I spoonerize words all the time. All. The. Time. Good spoonerisms and bad. In my head. (I worderize spoons all the time. Tall. The Lime. Spoon Gooderisms band ad. Hin my ed.)
I was reading the above quote from Neven Mrgan's blog in the midst of a long week which turned into a long month which is still dragging on toward eternity. Ahem. The whole article got me thinking about a number of things, like the first time I heard the word "spoonerisms" and what a great-looking Tumblr page Neven has and how I should really get around to reading through his archives some day. (I went traipsing through the archives five minutes later.)
But the actual content, the story about how he has been intentionally spoonerizing words for years, has been stuck in my head all these long weeks. I just can't fathom someone who intentionally does what I try so hard not to do.
When I get really stressed or if I find myself surrounded by people who intimidate me or somehow make me nervous, I leak spoonerisms. They don't stay in my head for my own amusement. They spill out in awkward gushes in the middle of conversations, so my tongue tries to do a U-turn, and hi, is Rachel channeling demons? Maybe we should take our punch and cookies elsewhere.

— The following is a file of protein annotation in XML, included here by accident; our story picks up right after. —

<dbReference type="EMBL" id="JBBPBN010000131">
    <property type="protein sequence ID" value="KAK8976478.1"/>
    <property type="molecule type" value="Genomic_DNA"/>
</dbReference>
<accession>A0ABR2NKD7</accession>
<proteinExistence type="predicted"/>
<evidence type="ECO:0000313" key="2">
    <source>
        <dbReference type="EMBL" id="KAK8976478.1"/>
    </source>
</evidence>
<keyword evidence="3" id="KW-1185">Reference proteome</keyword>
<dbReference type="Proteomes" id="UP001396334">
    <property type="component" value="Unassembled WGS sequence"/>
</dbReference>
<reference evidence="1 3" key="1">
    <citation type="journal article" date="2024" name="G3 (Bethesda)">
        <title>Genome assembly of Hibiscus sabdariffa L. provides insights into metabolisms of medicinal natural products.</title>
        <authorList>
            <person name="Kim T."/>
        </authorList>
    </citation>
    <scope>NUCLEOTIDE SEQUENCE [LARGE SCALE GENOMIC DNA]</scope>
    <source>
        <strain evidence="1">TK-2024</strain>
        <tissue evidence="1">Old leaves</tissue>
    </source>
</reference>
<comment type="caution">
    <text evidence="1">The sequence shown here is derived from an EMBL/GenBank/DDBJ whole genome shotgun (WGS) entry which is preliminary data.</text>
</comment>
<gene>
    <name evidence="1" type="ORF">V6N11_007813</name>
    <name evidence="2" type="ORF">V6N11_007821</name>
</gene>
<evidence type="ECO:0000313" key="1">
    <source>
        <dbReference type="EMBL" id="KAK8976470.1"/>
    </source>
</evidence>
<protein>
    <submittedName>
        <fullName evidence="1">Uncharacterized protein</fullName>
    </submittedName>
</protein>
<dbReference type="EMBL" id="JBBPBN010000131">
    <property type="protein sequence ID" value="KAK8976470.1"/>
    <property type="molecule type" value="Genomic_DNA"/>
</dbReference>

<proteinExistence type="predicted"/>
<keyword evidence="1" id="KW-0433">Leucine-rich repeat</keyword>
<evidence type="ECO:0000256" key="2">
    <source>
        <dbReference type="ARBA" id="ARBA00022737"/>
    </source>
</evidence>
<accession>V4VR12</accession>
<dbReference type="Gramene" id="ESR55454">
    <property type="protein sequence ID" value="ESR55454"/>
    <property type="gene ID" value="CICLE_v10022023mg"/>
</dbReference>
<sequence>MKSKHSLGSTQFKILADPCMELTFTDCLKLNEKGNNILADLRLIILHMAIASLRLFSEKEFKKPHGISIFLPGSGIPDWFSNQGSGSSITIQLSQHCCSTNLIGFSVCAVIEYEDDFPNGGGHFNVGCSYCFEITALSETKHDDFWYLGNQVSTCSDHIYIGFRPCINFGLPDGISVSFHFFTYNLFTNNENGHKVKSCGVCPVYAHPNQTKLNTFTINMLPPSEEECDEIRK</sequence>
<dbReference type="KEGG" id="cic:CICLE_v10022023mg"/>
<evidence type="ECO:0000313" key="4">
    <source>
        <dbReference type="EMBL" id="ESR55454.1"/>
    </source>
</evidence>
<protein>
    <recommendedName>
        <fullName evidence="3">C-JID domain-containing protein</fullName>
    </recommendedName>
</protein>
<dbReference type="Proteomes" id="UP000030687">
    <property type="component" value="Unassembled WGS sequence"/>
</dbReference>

It's one of the many things I had hoped to outgrow after childhood, but here I am at 26 and still unable to match syllables together in the right order. And even if I can get the words right, my brain starts jumbling up colloquialisms until I sound like a foreigner trying to repeat jokes I heard on informercials. For example, "ruffled her feathers" and "got her undies in a bunch" join forces to become "ruffle her undies" or "got her feathers in a bunch."
The worst part of it is that people just nod along with what I'm saying, the only hint that they caught my mistake being the glimmer of pity in the corner of their eye. Sometimes, it takes me days to realize what I've said, and I then get an instant replay of the pity and the glimmering and the silent nodding that I should have known was for me.
Anyway, I guess this is just one giant warning to the people who will meet me at VidCon and other shindigs in 2012. I'll try to wear a name tag, but you can also just wait 'til someone says, "Oh, you know what they say! 'A fly in the hand is worth two thousand words!'"